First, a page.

PHOENIX — Coconino County health officials are actively collecting and testing mice in the Flagstaff area in an attempt to figure where a local woman came into contact with infected rodent droppings or urine.
The woman died recently from complications of Hantavirus Pulmonary Syndrome (HPS).
“We just don’t know,” said Marlene Gaither of the Coconino County Environmental Health Division.
Health officials say the incubation period is one to six weeks for HPS, which means researchers are working backwards to find the infected rodents. They are checking “all the activities that she did, places she would have hung out, places she might have cleaned,” Gaither said.
The illness starts with fever, headache and muscle aches, and progresses rapidly to severe difficulty in breathing and, in some cases, death.
“The last reported case in Coconino County was 2007 and the individual ultimately recovered. Including this case, there have been 22 confirmed Hantavirus cases in Arizona since 2006, 11 of which have resulted in death” said Gaither.
“The cases we’ve had have been everywhere,” she added. “It’s not just in Coconino County, it’s not just in the mountains. We’ve had cases in the desert.”
To prevent HPS, the Coconino County Public Health Services District recommends the following:
Proper clean-up methods for areas that may have rodent activity:
Open all door and windows; leave them open for 30 minutes before cleaning.
Do not stir up dust by vacuuming, sweeping or any other means.
When rodent droppings or nests are found in and around the home, spray them liberally with a household disinfectant and allow them to soak for at least 15 minutes. Any rodent droppings and rodent nests should be sprayed with a pesticide to kill fleas before disinfecting or disposing of the carcasses.
After disinfecting, wear rubber gloves and clean up the droppings with disposable materials such as paper towels, rags or disposable mop heads.
Seal all materials, droppings or nests in double plastic bags and dispose of them in the trash.
Rodent-proof your home:
Prevent rodents from entering the home by plugging or sealing all holes and gaps to the outside greater than 1/4-inch in diameter. Use steel wool, thick wire screen, metal flashing or cement to seal holes.
Eliminate or reduce rodent shelter around the home by removing outdoor junk and clutter, and by moving woodpiles, lumber, hay bales, etc., as far away from the house as possible.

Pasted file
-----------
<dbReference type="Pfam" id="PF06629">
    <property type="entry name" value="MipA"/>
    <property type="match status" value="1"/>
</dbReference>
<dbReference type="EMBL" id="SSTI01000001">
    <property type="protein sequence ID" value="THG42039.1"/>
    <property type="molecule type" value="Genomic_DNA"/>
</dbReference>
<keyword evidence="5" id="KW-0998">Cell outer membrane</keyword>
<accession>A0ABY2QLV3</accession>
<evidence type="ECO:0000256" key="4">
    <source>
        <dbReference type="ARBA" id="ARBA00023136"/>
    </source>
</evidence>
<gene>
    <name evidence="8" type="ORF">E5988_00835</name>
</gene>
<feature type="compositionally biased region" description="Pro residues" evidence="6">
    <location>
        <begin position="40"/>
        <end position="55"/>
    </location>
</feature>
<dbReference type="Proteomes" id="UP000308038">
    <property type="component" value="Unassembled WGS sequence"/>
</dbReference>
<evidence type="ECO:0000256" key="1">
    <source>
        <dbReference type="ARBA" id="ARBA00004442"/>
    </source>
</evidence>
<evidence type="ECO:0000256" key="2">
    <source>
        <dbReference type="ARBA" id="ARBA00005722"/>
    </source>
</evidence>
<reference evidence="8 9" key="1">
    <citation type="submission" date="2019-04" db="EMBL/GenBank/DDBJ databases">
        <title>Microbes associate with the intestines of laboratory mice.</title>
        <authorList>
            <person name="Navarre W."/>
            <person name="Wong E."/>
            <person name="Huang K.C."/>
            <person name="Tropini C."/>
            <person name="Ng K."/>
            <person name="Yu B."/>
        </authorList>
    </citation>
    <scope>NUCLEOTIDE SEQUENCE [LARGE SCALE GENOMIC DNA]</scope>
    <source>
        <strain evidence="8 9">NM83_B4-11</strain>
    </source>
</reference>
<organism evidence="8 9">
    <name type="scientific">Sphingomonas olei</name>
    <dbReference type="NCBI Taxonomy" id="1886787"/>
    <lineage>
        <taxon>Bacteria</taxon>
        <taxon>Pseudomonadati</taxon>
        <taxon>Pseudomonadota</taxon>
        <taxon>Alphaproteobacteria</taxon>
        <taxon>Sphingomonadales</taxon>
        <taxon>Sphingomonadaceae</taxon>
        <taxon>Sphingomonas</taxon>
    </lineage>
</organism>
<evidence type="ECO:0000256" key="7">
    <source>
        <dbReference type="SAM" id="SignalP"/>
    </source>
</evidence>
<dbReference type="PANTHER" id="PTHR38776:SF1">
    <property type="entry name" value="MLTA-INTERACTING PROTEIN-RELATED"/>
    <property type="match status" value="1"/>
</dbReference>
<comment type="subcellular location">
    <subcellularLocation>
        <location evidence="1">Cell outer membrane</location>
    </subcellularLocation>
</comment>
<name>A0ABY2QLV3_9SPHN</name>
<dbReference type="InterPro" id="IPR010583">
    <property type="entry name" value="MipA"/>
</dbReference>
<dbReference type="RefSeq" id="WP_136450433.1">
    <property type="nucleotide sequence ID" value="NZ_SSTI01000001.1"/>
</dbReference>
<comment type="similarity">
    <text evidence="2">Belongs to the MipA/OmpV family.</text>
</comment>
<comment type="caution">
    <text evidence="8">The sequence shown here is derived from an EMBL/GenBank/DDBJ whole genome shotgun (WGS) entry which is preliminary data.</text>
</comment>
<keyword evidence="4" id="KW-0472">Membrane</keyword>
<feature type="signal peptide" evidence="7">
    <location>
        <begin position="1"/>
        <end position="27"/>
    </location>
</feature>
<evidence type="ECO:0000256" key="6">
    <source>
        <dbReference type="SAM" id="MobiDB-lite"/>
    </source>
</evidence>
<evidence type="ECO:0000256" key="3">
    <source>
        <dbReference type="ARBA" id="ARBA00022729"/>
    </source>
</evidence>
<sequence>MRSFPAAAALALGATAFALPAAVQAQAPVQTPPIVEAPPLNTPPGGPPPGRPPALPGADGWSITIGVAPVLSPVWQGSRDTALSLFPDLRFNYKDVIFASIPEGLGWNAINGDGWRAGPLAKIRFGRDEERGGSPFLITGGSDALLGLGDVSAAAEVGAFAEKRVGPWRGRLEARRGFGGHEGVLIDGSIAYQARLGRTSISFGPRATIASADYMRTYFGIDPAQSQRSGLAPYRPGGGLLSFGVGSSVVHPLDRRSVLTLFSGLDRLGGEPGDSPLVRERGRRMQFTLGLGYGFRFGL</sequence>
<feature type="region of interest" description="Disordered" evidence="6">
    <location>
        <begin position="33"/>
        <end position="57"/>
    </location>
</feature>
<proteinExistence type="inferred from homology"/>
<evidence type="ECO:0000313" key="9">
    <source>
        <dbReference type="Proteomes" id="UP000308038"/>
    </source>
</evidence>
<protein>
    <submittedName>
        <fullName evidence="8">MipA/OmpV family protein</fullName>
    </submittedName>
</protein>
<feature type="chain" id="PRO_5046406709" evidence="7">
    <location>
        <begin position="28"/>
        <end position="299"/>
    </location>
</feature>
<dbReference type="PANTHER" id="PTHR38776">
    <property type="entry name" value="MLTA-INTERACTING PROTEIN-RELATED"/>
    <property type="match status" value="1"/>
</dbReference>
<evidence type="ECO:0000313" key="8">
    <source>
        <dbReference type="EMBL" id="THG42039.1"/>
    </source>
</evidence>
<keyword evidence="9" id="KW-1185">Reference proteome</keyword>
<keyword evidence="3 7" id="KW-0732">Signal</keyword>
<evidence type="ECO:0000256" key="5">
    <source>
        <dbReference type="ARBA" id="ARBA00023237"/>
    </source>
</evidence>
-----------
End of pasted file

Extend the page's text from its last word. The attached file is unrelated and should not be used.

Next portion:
Do not make food easily available to rodents. Do not leave pet food in dishes. Dispose of garbage in trash cans with tight-fitting lids.
Certain forms of outdoor recreation, such as camping and hiking, can pose a risk for Hantavirus exposure. A few precautions should be taken, including:
Campers should not pitch tents or place sleeping bags in close proximity to rodent nests, burrows or in areas of heavy rodent activity.
Before use, properly clean tents and other camping gear that have been stored where rodents may have had access.
If possible, do not sleep on the bare ground and zip tents closed to keep animals out.
Use only bottled water or water that has been disinfected by filtration, boiling, chlorination or iodination for drinking, cooking, washing dishes and brushing teeth.
- 6 energy saving hacks for your home
- 5 tips for choosing a company to end your timeshare
- Water tips to save money, help save the Earth
- 5 of the most adored gentlemen in professional sports today
- The real danger of sitting at your desk
- Most surprising NBA playoff performances of the last 40 years
- 11 classic baseball movies you must see again
- Finally getting rid of fat: 3 methods that actually work
- 4 reasons cancer survivors should focus on food
- 5 spring cleaning spots everyone forgets
- 5 reasons to look forward to watching the D-backs this season
- Common virus attributed to spike in head and neck cancers
- 5 signs it’s time to end your timeshare ownership
- 3 most overlooked ways to keep your home healthy
- 6 ways the air in your home could be making you sick
- CrossFit dangers: 5 common injuries and how to deal with them
- Today's radiation treatments offer better success, fewer side effects
- Tips to make watching TV on the patio even better
- What really happens when you donate to a community college?
- Sun and skin cancer: Separating fact from fiction
- 5 critical lifestyle changes for a healthy colon
- What you need to know about Alzheimer's disease in Arizona
- Spring clean your windows like a pro with these 8 tips
- 7 films that should have won best-picture Oscars
- New plumbing technology saves money and improves your home
- Survey shows Arizona CFOs optimistic about 2016
- How chronic pain can affect your love life
- 5 potential warning signs about your child's development